Guildhall Art Gallery showcases collection of 850 years of London Livery Company treasures

Ruth Hazard | 28 June 2012
This portrait of Henry VIII and the Barber Surgeons, by Hans Holbein the Younger, is just one of the rarely seen exhibits on display at Guildhall Art Gallery© G Bond
Exhibition: Butcher, Baker, Candlestick-Maker: 850 Years of London Livery Company Treasures, Guildhall Art Gallery and London’s Roman Amphitheatre, London, until September 23 2012

With all eyes on London this summer, The Guildhall Art Gallery opens its new exhibition celebrating one of the capital’s most historic, yet rarely commemorated, institutions – The City livery companies.

For anyone not familiar, these are the 108 trade and craft associations of London, originally developed as guilds to regulate their professions, controlling wages and labour conditions.

Fishmongers Turtle Shell Shop Sign (circa 1800). Gesso and oil on turtle shell, on loan from the Fishmongers' Company
In a display likely to fascinate city-natives and tourists alike, the rarely seen collection of objects span the livery company’s history, from its medieval origins to its present-day incarnation as a supporter of charity, education and the future of its trades.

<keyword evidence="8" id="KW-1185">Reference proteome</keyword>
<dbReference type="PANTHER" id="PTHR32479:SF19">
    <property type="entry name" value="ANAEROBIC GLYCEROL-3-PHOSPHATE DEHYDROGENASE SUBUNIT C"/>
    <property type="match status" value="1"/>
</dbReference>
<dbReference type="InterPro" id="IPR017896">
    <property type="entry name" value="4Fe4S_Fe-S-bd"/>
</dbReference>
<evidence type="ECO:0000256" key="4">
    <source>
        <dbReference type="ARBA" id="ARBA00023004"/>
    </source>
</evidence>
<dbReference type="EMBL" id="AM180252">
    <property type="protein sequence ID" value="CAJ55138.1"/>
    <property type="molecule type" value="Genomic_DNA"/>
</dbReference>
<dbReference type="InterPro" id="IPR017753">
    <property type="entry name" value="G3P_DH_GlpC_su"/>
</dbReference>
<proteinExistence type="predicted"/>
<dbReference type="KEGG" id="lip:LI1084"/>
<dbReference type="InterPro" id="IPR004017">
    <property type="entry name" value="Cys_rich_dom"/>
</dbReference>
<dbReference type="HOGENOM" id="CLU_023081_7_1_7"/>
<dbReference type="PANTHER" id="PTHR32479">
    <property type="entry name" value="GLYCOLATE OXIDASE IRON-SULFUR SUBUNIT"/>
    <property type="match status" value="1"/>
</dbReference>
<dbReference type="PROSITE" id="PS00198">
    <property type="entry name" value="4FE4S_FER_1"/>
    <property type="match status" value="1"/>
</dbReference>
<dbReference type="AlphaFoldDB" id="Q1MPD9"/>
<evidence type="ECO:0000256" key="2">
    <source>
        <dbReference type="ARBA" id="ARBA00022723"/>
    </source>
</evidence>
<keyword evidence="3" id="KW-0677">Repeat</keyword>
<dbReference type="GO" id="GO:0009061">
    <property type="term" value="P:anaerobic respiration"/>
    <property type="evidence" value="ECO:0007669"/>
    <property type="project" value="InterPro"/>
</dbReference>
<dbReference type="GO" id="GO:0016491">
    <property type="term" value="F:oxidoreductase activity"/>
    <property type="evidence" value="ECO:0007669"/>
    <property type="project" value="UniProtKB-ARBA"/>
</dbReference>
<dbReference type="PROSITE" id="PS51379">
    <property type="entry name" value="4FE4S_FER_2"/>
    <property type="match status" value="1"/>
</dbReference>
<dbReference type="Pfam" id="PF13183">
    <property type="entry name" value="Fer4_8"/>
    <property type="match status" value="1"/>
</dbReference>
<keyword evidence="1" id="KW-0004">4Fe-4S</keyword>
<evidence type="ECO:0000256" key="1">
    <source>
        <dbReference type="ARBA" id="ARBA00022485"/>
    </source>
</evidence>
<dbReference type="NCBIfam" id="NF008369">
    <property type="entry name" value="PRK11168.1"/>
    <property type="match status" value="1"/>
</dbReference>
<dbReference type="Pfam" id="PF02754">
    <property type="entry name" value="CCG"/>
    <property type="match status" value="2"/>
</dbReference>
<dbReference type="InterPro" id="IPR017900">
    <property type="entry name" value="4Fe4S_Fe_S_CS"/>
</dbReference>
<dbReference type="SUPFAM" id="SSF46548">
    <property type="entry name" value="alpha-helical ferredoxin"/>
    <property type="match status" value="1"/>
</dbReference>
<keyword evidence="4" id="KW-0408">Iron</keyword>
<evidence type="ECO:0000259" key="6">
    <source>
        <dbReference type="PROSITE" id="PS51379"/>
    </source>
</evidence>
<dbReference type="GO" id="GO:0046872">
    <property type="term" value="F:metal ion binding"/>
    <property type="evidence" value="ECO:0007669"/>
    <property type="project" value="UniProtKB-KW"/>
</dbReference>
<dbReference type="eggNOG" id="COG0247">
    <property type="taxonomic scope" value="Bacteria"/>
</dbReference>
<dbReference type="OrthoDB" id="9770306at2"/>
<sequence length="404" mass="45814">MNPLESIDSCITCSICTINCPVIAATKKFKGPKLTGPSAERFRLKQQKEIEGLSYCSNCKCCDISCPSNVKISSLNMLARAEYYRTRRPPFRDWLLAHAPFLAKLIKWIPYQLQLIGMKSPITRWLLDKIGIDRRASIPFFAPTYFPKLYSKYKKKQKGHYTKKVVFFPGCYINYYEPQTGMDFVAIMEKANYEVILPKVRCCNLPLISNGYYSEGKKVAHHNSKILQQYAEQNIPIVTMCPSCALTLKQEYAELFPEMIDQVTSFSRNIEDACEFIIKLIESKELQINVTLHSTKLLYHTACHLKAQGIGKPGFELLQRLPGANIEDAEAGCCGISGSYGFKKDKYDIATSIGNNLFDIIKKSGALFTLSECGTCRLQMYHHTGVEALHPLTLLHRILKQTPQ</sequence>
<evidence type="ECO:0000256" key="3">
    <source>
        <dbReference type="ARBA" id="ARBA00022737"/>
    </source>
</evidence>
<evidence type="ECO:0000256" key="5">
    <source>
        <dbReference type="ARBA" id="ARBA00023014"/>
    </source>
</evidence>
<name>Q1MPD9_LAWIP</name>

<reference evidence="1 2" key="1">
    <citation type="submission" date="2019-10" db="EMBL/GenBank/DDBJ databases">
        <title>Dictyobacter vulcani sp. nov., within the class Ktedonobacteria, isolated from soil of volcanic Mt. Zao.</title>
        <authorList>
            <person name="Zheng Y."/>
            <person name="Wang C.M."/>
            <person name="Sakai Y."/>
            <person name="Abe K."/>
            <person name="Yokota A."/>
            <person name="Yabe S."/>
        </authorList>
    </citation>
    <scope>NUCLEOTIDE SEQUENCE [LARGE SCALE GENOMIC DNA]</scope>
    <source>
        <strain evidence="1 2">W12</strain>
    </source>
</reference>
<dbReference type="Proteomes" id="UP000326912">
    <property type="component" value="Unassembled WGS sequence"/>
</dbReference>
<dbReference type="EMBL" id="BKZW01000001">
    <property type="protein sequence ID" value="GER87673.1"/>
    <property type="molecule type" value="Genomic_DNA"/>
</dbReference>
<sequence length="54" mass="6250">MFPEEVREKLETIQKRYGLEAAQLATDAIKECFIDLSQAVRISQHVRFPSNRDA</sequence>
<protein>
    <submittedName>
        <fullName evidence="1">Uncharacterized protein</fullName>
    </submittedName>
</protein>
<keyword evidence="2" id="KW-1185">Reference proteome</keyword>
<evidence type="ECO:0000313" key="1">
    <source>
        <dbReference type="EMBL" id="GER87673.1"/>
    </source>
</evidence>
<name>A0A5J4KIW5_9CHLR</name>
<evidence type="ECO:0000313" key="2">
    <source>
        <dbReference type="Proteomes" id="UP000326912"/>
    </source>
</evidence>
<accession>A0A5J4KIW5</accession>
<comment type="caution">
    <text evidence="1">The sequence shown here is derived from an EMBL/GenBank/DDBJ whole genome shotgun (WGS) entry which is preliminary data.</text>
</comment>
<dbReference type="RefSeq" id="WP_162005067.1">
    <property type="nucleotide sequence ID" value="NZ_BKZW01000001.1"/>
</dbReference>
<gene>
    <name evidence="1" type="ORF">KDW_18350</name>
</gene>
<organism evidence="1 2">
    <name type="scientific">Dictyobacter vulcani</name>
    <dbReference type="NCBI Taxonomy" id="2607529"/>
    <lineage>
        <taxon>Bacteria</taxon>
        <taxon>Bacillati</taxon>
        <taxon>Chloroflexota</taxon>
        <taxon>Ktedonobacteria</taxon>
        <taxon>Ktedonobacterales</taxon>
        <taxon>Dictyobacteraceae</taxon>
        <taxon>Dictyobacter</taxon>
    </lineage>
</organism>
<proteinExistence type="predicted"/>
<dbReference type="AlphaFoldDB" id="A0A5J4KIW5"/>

Exhibition highlights include the oldest recorded livery charter, the only known pair of Scarlett-type temple spectacles in the world (thought to date from around 1730) and the left hand coronation gloves of both Elizabeth I and Elizabeth II.

On June 29 the gallery will host Late View, Tricks & Trades, an evening of music and entertainment exploring weird and wonderful crafts and trades (6pm-10pm).

Visitors will be able to sup on specially designed cocktails while making jewellery using traditional basket-weaving techniques, before enjoying performances by burleque fan-dancer Bettsie Bon Bon and card tricks by the Close Up Magician of the Year– a tie in with the exhibition’s historic examples of fans and playing cards produced by the city’s Livery companies.

More details on the website.
  • Open: 10am-5pm (12pm-4pm Sunday). Admission £5/£3.
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